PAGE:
See also: William J. Rankin, The Epistemology of the Suburbs: Knowledge, Production, and Corporate Laboratory Design

      David Marshall, assistant professor of English and comparative literature at Yale University, has written on Rilke and Shakespeare. The present essay is adapted from a chapter of his forthcoming book, The Figure of Theater: Shaftesbury, Defoe, Adam Smith, and George Eliot.

    • 614Anthony Newcomb
    • I do not by any means with to take on the philosophy or aesthetics of music as a whole. In his review of Edward Lippman’s Humanistic Philosophy of Music, Monroe Beardsley lists six areas in which an ideal philosophy of music ought to provide guidance: (1) an ontology of music, an answer to the question What is a musical work of art? (2) a taxonomy of music, a categorical scheme for the basic and universal aspects of music; (3) a hermeneutics or semiotics of music, an answer to the question What, if anything, can music refer to? (4) an epistemology of music; (5) a theory of music criticism, an answer to the question What makes one musical work better than another? (6) the foundations of a social philosophy of music.4 My subject here is the third item. I want most particularly to separate it from the fifth item, for to arrive at an interpretation of a particular piece is not to arrive at an evaluation of it. I shall also try, particularly in my discussion of Nelson Goodman’s seminal Languages of Art, to avoid the first item.5 And I shall try throughout to avoid embroilment in the question of how the aesthetic experience can be separated from the nonaesthetic.

      My subject is in fact only a part of the third item above, namely, current theories of musical expression. “Expression” is not equivalent to “meaning”; I understand and shall use the word “expression” to indicate a kind of meaning that entails some kind of reference outside the internal syntax of the artwork itself. As Goodman remarks, “rather obviously, to express is to refer in some way to what is expressed.”6 How this reference is made by the artwork is interaction with the listener, and what sort of purpose it serves—these concerns will be the focus of this essay. To choose this focus is not to deny something of which I have no doubt, both from Peter Faltin’s careful arguments and from my own experience: there is a kind of musical meaning that is purely syntactic, that operates without reference outside the internal operations or procedures of musical systems themselves.7 But through this may be ontologically the most fundamental kind of musical meaning, it is not the only kind. To listen for this alone is not the only way to approach music. Indeed, I should guess it is not the most fundamental way for many listeners.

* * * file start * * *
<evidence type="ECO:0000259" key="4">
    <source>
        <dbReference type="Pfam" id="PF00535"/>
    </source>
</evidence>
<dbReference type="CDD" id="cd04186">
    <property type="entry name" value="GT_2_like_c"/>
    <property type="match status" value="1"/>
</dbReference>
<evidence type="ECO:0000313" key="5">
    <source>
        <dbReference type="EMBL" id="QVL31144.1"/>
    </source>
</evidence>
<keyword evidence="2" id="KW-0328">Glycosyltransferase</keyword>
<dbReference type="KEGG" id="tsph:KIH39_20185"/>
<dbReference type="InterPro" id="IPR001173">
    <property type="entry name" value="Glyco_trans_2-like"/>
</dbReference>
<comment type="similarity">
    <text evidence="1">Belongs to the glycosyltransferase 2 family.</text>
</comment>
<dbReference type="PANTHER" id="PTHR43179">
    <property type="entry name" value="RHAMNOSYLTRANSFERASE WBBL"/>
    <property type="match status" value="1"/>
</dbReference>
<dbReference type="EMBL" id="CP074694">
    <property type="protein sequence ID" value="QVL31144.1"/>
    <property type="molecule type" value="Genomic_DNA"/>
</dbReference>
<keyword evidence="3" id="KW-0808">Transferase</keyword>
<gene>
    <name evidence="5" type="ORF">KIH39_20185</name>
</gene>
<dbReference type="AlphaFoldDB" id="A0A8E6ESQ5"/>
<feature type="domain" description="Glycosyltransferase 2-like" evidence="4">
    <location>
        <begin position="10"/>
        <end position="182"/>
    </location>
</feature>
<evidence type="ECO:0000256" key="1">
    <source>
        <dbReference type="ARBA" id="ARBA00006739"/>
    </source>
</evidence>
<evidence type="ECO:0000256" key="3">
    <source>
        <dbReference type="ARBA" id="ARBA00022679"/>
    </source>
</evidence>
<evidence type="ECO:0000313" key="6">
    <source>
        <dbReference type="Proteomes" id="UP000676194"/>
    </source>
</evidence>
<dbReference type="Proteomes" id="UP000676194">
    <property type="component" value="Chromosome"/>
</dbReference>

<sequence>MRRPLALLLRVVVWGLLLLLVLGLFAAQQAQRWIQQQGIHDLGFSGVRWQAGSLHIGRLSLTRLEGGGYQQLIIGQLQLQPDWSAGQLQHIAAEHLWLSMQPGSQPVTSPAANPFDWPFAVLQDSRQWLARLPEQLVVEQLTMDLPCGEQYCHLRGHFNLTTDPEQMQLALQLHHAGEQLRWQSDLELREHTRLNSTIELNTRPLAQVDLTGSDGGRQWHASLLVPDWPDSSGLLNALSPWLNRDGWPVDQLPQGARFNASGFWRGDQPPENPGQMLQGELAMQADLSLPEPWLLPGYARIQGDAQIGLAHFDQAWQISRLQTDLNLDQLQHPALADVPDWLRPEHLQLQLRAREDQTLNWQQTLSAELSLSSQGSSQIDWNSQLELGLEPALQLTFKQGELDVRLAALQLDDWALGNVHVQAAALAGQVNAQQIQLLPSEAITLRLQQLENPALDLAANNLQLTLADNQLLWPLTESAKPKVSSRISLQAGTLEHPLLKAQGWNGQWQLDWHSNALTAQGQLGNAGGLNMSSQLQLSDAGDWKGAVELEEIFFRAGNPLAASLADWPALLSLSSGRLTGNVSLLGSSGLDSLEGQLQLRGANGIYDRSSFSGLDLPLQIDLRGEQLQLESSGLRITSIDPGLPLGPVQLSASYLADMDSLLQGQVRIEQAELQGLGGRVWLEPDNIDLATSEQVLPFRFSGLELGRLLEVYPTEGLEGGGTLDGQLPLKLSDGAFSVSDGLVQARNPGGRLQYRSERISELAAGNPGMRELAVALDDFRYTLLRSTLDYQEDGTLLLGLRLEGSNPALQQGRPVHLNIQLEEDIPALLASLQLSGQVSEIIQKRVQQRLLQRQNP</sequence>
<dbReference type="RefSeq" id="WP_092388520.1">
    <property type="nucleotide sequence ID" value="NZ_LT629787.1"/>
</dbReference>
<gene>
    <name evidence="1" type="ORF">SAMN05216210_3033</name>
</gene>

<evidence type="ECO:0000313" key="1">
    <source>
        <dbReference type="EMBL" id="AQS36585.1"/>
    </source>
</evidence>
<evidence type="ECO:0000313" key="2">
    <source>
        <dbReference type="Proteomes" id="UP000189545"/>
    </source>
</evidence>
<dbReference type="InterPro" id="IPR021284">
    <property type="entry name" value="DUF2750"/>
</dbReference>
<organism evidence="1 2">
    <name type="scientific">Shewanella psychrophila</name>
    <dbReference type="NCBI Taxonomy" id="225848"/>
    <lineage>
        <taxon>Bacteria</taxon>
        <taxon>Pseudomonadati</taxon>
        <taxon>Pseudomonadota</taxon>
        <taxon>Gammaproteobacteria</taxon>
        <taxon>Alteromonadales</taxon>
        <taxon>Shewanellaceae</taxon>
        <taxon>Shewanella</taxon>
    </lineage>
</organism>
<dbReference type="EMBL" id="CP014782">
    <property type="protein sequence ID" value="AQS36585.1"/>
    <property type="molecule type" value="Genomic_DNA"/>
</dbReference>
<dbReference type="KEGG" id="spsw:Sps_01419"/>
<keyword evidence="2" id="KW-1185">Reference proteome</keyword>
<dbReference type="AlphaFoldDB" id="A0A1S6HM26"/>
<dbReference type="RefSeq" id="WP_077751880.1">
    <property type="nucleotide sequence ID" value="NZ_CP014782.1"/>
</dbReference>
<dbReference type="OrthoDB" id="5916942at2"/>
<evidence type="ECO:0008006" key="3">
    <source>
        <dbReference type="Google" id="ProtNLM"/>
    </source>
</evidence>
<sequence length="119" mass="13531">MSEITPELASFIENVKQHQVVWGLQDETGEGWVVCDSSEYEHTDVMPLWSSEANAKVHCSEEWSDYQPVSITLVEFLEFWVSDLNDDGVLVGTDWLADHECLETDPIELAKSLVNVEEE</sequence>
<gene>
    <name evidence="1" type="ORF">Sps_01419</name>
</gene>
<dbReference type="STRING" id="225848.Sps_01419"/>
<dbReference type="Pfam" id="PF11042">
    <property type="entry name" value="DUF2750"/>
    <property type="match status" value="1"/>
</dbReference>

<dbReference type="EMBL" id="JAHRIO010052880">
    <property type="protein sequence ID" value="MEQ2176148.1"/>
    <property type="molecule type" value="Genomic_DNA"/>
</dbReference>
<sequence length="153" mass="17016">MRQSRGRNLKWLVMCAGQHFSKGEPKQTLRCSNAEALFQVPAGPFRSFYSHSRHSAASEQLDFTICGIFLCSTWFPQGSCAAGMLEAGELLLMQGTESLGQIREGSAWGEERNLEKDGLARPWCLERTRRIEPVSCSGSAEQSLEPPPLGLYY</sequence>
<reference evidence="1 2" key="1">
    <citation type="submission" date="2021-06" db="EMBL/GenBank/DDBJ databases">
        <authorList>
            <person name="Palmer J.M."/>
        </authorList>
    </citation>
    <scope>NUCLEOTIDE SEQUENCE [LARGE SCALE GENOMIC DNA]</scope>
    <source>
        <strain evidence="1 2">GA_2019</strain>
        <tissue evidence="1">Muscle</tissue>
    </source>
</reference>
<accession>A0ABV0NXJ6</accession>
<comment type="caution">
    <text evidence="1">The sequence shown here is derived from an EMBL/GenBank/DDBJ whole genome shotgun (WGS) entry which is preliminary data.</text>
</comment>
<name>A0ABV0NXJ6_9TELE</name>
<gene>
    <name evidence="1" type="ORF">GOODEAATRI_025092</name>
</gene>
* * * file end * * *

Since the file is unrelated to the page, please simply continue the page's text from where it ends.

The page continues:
4. I paraphrase and abbreviate from Monroe C. Beardsley, review of A Humanistic Philosophy of Music by Edward A. Lippman, Musical Quarterly 66 (Apr. 1980): 305.